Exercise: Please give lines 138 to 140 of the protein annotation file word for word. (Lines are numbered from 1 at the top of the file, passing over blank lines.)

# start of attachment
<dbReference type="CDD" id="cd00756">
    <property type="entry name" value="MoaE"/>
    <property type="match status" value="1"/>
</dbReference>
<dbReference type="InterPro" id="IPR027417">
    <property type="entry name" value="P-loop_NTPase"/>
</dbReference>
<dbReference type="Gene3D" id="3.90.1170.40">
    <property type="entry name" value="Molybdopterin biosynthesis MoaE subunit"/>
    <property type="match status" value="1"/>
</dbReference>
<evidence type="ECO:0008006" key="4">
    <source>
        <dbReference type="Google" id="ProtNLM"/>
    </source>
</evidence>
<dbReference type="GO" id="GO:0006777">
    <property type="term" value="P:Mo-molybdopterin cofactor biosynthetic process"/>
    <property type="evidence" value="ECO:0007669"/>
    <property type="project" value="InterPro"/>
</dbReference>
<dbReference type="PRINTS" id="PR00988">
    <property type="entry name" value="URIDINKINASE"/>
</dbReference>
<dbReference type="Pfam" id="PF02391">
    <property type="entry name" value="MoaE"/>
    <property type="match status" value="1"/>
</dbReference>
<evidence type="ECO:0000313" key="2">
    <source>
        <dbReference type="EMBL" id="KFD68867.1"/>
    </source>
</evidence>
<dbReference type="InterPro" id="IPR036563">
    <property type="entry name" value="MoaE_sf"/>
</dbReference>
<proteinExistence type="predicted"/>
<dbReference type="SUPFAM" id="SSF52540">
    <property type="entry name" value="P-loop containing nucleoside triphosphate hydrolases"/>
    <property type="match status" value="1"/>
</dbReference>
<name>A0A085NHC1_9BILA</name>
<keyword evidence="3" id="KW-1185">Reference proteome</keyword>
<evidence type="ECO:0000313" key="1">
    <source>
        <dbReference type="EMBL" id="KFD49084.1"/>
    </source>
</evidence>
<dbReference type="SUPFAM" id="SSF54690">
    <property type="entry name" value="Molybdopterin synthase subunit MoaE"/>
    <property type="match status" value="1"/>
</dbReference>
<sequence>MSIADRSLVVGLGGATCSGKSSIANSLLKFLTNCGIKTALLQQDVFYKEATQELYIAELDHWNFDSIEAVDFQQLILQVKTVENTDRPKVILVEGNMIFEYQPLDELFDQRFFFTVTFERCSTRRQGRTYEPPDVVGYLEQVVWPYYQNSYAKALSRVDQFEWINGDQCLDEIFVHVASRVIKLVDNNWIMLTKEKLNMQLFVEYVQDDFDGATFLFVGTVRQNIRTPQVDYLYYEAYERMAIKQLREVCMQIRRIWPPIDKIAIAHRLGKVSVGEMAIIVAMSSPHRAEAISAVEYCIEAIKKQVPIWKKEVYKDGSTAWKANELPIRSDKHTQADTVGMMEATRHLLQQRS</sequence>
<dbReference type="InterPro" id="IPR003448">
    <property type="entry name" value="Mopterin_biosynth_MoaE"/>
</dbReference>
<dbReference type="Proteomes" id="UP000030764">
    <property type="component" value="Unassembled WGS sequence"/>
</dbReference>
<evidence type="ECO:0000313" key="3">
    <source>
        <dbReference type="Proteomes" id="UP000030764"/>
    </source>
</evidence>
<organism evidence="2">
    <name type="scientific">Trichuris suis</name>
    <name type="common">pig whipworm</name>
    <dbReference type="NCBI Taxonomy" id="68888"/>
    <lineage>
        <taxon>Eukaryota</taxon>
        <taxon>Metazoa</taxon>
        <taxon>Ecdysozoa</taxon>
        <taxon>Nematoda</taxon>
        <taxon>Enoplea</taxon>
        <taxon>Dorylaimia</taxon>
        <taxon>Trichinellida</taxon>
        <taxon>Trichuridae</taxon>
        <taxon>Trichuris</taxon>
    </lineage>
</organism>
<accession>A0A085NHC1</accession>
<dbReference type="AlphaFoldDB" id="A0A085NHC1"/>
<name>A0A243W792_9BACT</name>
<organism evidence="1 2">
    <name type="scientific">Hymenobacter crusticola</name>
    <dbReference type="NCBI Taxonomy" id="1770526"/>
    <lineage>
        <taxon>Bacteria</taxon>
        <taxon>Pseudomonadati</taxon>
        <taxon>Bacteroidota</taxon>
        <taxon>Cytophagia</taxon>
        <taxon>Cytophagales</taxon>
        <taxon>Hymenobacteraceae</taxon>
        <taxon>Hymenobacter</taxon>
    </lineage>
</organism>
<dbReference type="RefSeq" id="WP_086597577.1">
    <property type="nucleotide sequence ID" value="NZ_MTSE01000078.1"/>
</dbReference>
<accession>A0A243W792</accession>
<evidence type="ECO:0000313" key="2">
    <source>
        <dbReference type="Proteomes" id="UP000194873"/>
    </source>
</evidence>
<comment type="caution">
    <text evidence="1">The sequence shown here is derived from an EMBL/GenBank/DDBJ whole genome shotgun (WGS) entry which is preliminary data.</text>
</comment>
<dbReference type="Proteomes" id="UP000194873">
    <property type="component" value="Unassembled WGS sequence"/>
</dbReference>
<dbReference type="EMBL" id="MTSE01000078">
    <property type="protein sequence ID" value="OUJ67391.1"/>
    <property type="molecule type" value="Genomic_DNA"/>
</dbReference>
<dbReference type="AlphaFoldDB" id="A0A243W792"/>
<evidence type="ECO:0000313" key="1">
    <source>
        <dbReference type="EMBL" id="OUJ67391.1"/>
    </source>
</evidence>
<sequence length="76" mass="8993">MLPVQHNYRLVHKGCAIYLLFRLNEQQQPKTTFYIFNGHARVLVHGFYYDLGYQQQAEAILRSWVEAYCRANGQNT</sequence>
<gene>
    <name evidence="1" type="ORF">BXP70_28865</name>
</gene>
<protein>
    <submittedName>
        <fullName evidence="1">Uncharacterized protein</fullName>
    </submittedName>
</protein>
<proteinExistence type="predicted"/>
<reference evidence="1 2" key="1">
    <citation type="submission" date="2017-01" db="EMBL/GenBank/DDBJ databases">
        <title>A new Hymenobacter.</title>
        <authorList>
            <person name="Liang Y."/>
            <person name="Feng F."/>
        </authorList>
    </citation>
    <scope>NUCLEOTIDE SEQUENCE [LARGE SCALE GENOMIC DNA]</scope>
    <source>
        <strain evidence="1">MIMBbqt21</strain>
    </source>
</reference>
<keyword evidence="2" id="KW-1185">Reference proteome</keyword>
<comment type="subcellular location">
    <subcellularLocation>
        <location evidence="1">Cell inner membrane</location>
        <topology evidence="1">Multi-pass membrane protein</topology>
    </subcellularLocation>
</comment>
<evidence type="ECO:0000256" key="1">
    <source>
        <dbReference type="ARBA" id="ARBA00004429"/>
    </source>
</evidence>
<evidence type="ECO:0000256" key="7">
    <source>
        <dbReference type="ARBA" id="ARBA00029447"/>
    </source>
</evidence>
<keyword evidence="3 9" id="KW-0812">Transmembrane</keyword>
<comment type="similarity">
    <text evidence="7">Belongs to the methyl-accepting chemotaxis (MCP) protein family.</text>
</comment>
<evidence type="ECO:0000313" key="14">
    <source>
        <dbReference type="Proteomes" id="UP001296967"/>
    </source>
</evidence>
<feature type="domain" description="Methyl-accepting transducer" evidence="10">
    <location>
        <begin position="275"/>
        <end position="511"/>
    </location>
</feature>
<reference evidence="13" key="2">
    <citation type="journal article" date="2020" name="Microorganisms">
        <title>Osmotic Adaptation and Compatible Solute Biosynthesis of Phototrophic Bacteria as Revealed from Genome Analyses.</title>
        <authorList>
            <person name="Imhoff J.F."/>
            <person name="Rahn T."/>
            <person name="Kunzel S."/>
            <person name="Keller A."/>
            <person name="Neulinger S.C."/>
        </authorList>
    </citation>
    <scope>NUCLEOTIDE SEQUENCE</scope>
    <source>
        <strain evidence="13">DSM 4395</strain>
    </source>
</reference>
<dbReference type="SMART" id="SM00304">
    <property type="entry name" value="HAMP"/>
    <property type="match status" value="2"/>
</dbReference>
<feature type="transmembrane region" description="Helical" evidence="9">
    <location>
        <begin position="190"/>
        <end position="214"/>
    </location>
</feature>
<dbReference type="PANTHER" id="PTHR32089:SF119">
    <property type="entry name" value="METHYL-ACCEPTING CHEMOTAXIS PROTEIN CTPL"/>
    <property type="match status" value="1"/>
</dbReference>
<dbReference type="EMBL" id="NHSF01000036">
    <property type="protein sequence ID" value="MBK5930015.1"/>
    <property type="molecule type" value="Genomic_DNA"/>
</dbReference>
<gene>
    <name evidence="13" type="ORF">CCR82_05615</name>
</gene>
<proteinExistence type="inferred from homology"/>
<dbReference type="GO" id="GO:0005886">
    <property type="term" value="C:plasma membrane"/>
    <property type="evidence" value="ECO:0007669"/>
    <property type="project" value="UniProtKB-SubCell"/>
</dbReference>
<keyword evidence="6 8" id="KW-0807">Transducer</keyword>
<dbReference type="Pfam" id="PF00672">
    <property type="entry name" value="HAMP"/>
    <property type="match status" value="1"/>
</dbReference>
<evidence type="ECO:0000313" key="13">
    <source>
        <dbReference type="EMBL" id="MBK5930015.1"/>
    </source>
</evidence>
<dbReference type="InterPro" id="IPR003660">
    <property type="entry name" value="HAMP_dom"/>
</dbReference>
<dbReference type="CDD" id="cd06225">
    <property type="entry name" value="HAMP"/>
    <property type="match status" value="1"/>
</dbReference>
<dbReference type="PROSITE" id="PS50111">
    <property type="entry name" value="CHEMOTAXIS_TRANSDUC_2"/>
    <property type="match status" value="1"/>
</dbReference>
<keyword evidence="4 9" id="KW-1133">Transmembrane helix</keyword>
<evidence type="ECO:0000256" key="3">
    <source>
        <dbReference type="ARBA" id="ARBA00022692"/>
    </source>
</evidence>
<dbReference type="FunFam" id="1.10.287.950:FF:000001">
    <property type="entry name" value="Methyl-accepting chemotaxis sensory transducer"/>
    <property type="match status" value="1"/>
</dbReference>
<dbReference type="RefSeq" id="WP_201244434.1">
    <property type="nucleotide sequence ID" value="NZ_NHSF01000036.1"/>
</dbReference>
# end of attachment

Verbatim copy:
        </authorList>
    </citation>
    <scope>NUCLEOTIDE SEQUENCE [LARGE SCALE GENOMIC DNA]</scope>